Blockade by anti-nuclear Greenpeace activists in France, 13 arrests

photo by Nicolas Chauveau, Greenpeace

photo by Nicolas Chauveau, Greenpeace

On the morning of February 12, Greenpeace activists stopped a truck near Caen, France which carried the head of the vessel of the EPR nuclear reactor under construction at Flamanville (Manche).

Thirteen activists were arrested and held in custody for a few hours. They were charged with obstructing traffic.

The convoy left the Areva plant in Chalon-sur-Saône (Saône-et-Loire) on Monday morning, headed towards Normandy. Greenpeace members had arrived at around 7:30 a.m. in the parking lot where the truck was parked in the town of Evrecy, 20 km southwest of Caen.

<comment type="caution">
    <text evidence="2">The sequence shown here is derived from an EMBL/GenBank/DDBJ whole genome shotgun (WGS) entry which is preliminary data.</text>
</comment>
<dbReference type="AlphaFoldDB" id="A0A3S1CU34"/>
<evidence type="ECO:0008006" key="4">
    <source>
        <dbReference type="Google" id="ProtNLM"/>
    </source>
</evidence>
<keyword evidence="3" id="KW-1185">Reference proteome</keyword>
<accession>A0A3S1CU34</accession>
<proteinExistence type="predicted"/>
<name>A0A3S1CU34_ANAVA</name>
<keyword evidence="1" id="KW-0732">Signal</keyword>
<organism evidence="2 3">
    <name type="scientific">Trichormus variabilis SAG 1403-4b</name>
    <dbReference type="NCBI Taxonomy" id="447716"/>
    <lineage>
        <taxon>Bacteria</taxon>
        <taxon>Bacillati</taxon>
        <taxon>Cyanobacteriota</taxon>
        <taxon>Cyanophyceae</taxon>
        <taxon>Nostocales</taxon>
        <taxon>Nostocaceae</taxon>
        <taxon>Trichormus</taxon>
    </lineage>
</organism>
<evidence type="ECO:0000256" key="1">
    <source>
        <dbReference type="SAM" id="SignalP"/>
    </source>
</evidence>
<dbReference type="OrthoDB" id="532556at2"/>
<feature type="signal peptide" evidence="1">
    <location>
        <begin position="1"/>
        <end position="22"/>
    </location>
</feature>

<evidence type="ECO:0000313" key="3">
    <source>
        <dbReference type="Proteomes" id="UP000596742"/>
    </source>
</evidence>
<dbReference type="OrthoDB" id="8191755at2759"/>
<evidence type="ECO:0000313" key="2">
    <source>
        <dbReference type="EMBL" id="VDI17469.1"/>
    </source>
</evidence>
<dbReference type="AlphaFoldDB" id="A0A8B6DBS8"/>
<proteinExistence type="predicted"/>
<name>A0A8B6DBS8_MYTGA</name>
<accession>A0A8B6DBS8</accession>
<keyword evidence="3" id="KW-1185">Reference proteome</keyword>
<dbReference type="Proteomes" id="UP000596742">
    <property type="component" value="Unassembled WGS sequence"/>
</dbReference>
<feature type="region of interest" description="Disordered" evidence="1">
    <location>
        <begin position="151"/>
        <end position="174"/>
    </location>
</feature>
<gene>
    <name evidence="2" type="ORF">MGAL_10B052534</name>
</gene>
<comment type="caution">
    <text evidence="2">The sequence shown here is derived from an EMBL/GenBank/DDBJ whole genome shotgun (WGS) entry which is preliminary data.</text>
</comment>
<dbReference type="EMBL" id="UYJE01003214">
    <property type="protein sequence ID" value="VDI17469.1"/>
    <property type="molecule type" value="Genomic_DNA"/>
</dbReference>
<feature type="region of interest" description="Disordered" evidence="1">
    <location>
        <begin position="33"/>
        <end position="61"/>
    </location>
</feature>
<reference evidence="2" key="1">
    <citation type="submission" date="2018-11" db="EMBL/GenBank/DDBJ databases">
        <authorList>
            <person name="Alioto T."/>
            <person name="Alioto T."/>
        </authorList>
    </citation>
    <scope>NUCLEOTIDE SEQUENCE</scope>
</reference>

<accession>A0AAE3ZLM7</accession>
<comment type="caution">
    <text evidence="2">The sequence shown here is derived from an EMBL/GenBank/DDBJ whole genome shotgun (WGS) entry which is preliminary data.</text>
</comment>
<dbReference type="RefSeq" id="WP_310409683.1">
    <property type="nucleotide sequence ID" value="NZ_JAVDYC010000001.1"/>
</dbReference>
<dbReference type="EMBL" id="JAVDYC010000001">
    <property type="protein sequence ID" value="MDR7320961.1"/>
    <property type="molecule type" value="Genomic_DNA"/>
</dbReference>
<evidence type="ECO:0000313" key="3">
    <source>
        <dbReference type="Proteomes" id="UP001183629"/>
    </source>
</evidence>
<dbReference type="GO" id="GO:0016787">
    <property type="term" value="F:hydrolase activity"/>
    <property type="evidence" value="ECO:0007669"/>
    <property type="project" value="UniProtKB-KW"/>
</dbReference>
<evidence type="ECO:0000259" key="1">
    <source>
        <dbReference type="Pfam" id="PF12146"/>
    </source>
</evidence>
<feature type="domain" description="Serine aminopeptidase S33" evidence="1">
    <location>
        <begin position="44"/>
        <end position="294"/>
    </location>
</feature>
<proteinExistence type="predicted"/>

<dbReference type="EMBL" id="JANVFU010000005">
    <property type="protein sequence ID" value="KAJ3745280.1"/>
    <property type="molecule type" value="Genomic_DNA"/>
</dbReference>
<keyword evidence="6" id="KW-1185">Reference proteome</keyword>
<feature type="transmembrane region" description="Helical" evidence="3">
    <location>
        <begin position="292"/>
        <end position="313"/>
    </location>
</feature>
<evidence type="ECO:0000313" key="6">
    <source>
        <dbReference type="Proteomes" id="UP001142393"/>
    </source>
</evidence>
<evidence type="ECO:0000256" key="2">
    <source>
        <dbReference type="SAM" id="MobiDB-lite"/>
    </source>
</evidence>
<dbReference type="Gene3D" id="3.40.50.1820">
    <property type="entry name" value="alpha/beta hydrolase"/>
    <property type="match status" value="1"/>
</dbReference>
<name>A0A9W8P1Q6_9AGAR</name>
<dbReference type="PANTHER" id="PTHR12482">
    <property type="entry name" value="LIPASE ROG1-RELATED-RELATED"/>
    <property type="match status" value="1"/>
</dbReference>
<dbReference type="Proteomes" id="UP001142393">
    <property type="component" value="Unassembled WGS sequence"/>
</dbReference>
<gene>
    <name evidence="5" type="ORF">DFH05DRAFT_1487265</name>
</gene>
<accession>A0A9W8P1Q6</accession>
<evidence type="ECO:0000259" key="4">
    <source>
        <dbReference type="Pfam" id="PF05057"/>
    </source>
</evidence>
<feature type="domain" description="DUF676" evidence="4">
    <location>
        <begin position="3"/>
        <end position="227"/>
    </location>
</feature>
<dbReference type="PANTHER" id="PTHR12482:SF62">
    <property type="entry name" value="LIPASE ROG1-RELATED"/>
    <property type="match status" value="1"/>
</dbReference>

The group managed to reach the vehicle despite police surveillance. Two of them chained themselves to the roof of the truck, while the others locked on underneath the vehicle. They were protesting the installation of the cover, which was found to have an abnormality, as well as investments in the nuclear industry.

Police moved quickly to clear the protesters. At 11 a.m., a Greenpeace member said that forty police cars were on site and police were trying to separate the activists from the vehicle. It took a particularly long time to cut the chain that connected the two activists mounted on top of the truck.

From a Greenpeace statement: “This cover is not consistent: In April, the Nuclear Safety Authority (ASN) announced the detection of an anomaly in the composition of the steel of the tank of the Flamanville EPR.”

The Nuclear Safety Authority, however, gave the green light to the Areva testing program in December, which should lead this year to new mechanical and chemical tests to demonstrate the strength of the key equipment of the future reactor.